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    Garbage!! Will the new pumps fit the N54?
    John 3:16


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    The beige part is actually cooled by coolant.

    The majority of electronics fail at about 120 degrees centigrade, so I believe there are instances when the inside temperatures reach or even surpass this threshold.

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    The link posted above shows a pump with a power dissipation of 50 to 110 watts. The N54 pump is 400 watts (that's a lot of power - more than 1/2 HP!). The link specifies the flow rate up to 1800 l/hr. The N54 pump is 9000 l/hr. While similar in design, these are not the same pumps and are definitely not interchangeable.

    The beige parts is the motor's rotor. It appears to be part of a brush-less DC motor.

    Another thing to remember is the pump is on the cold side of the radiator, so it sees the coolest water possible. If your car is targeting a head temp of 90 or 95 C (typical under any real load), the water on the cool side of the rad is substantially cooler than that. I'm not saying heat isn't at fault, but the temperature of the water entering and existing the pump should stay below the upper temperature specified for the "military" range of operating temperature for electronics of 125C. (assuming electronics in this operating temperature range were used)

    Considering how much more effective water is as a heat transfer medium compared to air, and considering the high power of the N54 pump, I would say the electronics had to be mounted to the water side of the pump to adequately cool them.

    If there is a heat problem, I would think it would be caused by the pump dissipating 400 watts and not having a low enough thermal resistance to the water to keep the temperature of the motor and electronics down. Moving the electronics to the rear of the pump and away from the cooling effect of the water is going to make the problem worse, as the air temperature inside the engine bay is high, and air is so much less effective at transferring heat than water.

    Despite the less effective thermal transfer properties of air, if the problem is heat, maybe some louvers cut in the plastic engine tray to try to get more cool air flowing over the pump would be an improvement in the temperature of the pump. This could increase longevity if heat is killing the pumps.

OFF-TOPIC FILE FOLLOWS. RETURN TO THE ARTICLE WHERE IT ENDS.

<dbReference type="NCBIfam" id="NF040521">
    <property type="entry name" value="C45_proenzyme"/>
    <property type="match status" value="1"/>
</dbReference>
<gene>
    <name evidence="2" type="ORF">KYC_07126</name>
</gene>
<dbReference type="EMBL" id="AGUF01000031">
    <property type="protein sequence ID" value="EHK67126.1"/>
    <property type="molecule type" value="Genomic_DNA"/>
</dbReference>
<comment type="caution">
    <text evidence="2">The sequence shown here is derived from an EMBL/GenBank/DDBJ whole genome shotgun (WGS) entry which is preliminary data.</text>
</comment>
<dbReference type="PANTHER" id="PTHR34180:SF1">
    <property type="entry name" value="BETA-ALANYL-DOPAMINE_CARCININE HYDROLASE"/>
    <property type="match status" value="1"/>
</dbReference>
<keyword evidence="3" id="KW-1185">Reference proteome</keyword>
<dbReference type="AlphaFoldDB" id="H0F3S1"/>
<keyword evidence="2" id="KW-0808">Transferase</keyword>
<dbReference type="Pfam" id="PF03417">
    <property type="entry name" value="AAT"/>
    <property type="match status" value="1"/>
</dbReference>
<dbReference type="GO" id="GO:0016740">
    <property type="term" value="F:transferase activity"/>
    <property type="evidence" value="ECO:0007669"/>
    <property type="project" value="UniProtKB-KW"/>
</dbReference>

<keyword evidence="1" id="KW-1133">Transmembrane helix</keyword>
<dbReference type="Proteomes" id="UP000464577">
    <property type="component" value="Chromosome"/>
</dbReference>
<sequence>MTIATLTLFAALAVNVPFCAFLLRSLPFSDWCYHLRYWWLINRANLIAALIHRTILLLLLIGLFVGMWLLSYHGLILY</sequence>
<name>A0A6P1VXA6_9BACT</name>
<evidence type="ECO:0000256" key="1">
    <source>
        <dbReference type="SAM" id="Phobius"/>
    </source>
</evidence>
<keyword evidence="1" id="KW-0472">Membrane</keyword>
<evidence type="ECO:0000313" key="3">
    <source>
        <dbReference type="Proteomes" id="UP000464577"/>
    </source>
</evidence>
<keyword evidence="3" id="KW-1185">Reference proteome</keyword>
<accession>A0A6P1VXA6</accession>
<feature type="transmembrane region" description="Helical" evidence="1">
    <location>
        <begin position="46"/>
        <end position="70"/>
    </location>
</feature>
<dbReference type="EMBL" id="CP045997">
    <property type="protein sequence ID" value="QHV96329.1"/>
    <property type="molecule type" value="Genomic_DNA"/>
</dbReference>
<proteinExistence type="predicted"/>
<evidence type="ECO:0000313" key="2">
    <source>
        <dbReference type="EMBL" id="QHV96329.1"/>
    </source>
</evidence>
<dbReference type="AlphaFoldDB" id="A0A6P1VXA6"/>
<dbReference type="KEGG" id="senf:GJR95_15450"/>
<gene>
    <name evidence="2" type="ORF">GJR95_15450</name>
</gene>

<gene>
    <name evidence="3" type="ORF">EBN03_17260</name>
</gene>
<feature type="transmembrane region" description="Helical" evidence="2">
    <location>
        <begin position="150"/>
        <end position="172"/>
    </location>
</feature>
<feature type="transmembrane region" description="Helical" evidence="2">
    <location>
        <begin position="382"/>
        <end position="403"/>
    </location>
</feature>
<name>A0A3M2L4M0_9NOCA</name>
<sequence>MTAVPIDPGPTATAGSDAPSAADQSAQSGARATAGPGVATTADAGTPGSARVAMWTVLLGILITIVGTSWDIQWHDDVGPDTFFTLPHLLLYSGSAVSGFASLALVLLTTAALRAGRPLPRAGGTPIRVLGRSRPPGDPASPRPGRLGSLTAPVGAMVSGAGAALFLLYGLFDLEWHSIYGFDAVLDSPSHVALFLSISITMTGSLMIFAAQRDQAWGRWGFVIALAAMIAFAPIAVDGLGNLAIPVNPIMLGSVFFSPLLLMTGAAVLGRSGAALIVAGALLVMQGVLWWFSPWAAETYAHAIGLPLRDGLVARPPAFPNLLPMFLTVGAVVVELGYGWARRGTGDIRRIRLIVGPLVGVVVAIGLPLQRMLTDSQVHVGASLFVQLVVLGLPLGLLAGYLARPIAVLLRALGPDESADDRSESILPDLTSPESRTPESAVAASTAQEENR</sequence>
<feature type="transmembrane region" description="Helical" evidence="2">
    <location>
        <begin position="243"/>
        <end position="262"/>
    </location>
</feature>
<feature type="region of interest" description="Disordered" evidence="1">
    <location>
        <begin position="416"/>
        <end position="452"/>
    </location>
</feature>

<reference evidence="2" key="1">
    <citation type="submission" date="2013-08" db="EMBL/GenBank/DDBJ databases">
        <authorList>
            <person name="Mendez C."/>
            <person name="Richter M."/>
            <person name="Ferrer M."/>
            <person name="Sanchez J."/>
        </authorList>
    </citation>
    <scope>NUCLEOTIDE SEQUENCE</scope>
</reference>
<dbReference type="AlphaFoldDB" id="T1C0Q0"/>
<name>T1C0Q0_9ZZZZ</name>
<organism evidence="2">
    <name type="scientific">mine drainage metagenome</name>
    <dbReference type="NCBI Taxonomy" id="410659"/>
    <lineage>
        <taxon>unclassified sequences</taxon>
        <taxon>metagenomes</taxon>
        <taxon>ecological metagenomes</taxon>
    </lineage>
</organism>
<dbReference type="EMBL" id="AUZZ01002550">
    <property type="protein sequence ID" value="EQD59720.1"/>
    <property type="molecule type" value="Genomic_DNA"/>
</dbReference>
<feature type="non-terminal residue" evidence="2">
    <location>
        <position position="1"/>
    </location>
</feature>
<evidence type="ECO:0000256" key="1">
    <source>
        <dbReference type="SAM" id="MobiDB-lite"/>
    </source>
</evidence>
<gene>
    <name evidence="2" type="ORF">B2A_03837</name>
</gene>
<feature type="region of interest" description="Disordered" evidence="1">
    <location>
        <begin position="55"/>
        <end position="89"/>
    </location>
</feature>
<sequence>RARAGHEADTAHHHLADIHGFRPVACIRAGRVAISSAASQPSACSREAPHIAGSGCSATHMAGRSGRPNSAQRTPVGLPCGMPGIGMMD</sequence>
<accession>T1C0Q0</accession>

Last edited by ajm8127; 01-14-2013 at 11:23 AM. Reason: spelling

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    You missed one important aspect. The electronics module are encapsulated first by a thick "goo" and then by plastic,which is glued onto the aluminium plate. Basically I see three heat insulators.

    Another thing, is that water travels on the central area, which is made of delrin, and has no contact on the other side with the electronics what so ever.

    The pump is rated as 400W but as it is self adjusting and that power is mostly encountered for a short period of time.

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    Click here to enlarge Originally Posted by Scufi Click here to enlarge
    You missed one important aspect. The electronics module are encapsulated first by a thick "goo" and then by plastic,which is glued onto the aluminium plate. Basically I see three heat insulators.

    Another thing, is that water travels on the central area, which is made of delrin, and has no contact on the other side with the electronics what so ever.
    My point is the water side of the pump will be cooler than the side without the impeller. Unless I am not understanding the picture you took, it looks like the electronics sit right next to the impeller housing.

    Click here to enlarge Originally Posted by Scufi Click here to enlarge
    The pump is rated as 400W but as it is self adjusting and that power is mostly encountered for a short period of time.
    Right, but the link you posted is clearly a much less powerful pump. It's not fair to compare that pump the the N54/N55 pump, they are two different designs.